To save money, Friday evening we’ll stay at home. To keep with the vacationing spirit though, no early morning Saturday workout for me. Instead we’ll rise and shine bright and early for skiing and snow tubing at Boston Mills/Brandywine (www.bmbw.com; 800.875.4241). Then, we’ll get in a workout by cross country skiing at Lake Metroparks (www.lakemetroparks.com; 440.358.7275). Hey, if we’ve got this much snow, we might as well enjoy it.While out on the east side of town, we’ll head out to Debonne Vineyards (www.debonne.com; 440.466.3485) for dinner and delicious Ohio wine. In addition to tours and tastings during regular business hours, Ohio’s largest estate winery features European style wines including Chardonnay, Pinot Gris, Cabernet and Riesling. The worst part will be only choosing one.
After a quick change to prepare for a night on the town, we’re heading to the Kennedy’s Theater at PlayhouseSquare (www.playhousesquare.org; 216.771.8403) to check out Flanagan’s Wake. According to reviews the performance is half scripted, half improvisation as the audience is transported to Ireland. The audiences then participate with the villagers in the telling of tales, singing of songs, and mourn the passing of one of their own, Flanagan. Sounds like something worth the low cost of admission, around $20.
The best part about winter vacations? Hotel rooms at way discounted rates. The Radisson Gateway actually has a “red hot deal” online for only $59! Other hotel properties such as the Wyndham have deals based on the temperature outside. For special hotel packages, click here.Since we’re staying downtown for the night, what better way to finish off the evening than with a nightcap? While both East 4th Street and the Warehouse District are home to a variety of restaurants and bars, to stick to the rules we’ll try the Champagne Bar at Pickwick and Frolic (www.pickwickandfrolic.com;216.241.7425). Known for their comedy club and martinis, Pickwick added the Champagne Bar devoted to bubbles, featuring 50 bottles of champagne and sparkling wines. If we’re ambitious we may also check out the Lobby Lounge at the Ritz Carlton to celebrate our Cleveland vacation with a Rocktail.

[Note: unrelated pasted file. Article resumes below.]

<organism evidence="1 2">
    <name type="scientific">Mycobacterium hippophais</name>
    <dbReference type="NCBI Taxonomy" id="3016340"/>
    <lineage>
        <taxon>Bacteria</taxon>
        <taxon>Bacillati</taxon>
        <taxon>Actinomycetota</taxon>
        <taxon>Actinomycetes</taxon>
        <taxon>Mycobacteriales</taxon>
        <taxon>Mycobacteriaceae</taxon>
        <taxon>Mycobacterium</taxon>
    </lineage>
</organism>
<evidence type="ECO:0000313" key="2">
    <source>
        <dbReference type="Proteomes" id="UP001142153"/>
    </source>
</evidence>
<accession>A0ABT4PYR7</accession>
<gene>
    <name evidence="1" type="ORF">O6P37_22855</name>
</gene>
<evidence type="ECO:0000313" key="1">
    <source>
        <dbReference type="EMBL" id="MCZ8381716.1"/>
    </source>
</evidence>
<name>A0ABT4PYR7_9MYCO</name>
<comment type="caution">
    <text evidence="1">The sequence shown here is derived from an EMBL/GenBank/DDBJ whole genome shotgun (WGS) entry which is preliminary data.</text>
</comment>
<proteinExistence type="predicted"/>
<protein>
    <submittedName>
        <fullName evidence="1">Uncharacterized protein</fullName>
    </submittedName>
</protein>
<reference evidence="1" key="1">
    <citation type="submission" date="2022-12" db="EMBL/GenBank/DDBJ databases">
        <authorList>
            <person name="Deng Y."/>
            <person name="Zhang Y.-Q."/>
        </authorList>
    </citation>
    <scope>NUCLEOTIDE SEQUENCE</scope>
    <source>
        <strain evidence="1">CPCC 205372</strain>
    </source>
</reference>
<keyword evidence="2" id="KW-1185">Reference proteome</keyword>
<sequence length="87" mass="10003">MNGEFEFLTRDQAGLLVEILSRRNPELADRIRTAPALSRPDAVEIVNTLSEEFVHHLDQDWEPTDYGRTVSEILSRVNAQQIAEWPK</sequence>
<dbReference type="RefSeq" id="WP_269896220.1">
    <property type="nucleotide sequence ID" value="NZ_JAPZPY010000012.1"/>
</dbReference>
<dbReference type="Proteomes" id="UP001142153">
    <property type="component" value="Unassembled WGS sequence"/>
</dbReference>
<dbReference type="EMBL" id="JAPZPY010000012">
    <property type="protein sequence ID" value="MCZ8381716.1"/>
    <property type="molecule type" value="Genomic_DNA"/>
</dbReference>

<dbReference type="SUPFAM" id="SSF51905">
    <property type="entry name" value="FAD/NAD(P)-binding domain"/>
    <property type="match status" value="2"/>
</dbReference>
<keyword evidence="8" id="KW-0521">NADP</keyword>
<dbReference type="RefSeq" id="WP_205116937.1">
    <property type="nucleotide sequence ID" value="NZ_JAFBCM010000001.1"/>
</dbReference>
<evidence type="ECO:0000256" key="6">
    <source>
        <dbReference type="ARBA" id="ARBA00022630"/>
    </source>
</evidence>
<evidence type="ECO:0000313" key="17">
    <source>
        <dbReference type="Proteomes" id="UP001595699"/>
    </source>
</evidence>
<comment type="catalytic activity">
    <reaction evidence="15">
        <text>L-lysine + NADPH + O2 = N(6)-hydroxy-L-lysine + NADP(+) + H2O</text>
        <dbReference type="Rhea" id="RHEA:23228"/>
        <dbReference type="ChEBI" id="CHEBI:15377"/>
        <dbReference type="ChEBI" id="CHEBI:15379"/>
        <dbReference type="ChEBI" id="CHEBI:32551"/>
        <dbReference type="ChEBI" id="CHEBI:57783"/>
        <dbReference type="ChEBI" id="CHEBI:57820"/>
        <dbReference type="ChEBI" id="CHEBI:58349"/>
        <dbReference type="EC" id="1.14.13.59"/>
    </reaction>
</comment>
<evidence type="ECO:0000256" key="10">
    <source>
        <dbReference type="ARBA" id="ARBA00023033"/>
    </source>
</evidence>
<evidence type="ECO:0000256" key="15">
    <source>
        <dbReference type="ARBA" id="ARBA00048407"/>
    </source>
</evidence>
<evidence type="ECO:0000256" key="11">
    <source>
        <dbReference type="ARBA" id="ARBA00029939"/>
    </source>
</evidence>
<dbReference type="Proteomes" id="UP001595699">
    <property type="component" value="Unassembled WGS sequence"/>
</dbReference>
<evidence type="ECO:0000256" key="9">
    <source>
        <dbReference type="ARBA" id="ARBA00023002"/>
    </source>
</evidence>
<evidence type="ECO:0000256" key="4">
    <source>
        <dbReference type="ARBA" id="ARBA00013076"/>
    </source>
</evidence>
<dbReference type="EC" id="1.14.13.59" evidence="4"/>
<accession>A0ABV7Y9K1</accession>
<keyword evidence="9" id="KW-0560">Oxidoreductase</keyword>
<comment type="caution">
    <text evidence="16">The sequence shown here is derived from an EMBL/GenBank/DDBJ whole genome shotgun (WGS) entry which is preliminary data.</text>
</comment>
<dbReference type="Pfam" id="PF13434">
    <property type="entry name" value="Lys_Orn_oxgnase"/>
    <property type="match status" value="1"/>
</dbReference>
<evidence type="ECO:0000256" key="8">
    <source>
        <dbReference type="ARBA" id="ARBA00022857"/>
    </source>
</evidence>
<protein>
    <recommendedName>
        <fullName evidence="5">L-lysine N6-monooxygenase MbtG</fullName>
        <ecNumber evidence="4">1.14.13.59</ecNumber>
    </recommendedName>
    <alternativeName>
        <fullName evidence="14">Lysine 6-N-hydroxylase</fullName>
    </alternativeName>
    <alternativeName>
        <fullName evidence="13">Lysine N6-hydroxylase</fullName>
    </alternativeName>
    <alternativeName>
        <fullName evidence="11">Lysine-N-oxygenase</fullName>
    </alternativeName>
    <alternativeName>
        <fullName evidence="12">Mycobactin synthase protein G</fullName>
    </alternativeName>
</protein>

Sunday morning we’ll finish off the weekend with brunch at Lucky’s Café (www.luckyscafe.com; 216.622.7773) in Tremont. (You can always try one of these brunch options as well) and head home with a new stash of vacation memories and a bank account still on budget.
For more vacation ideas, hotel information and restaurant listings visit www.positivelycleveland.com.
– Submitted by A.I.
In no particular order…
10. Enjoy an End-of-Summer Festival
Get to the the Sparx City Hop Sept. 11. This day-long event connects nine of Cleveland’s bustling neighborhoods and celebrates the visual, culinary and musical artists in each. Attendees can park their car in one location and then use free trolleys to explore the more than 60 galleries and 100 eateries along the way.
Presented by the Lake County Visitors Bureau, the Lake County PerchFest brings a weekend (Sept. 10 – 12) devoted to Lake Erie’s favorite fish – the perch! Enjoy a mouthwatering fish fry, local live entertainment, “Just For Kids” entertainment featuring a youth fishing tank, a perch fishing tournament, karaoke and more.
The Cleveland Museum of Art presents its 20th annual Chalk Festival Sept. 11- 12, an art that is a 16th century Italian tradition. Great for kids and adults.
Visitors can step back in time 200 years to the Yankee Peddler Festival at Clay’s Park in Canal Fulton Sept. 11 – 12, 18 – 19, 25 – 26. Visit pioneer America with master artists and crafters setting up rustic shops, food cooked over open fires and non-stop entertainment. Keep up to the hour with the Town Criers and visit with the militia and mountain men.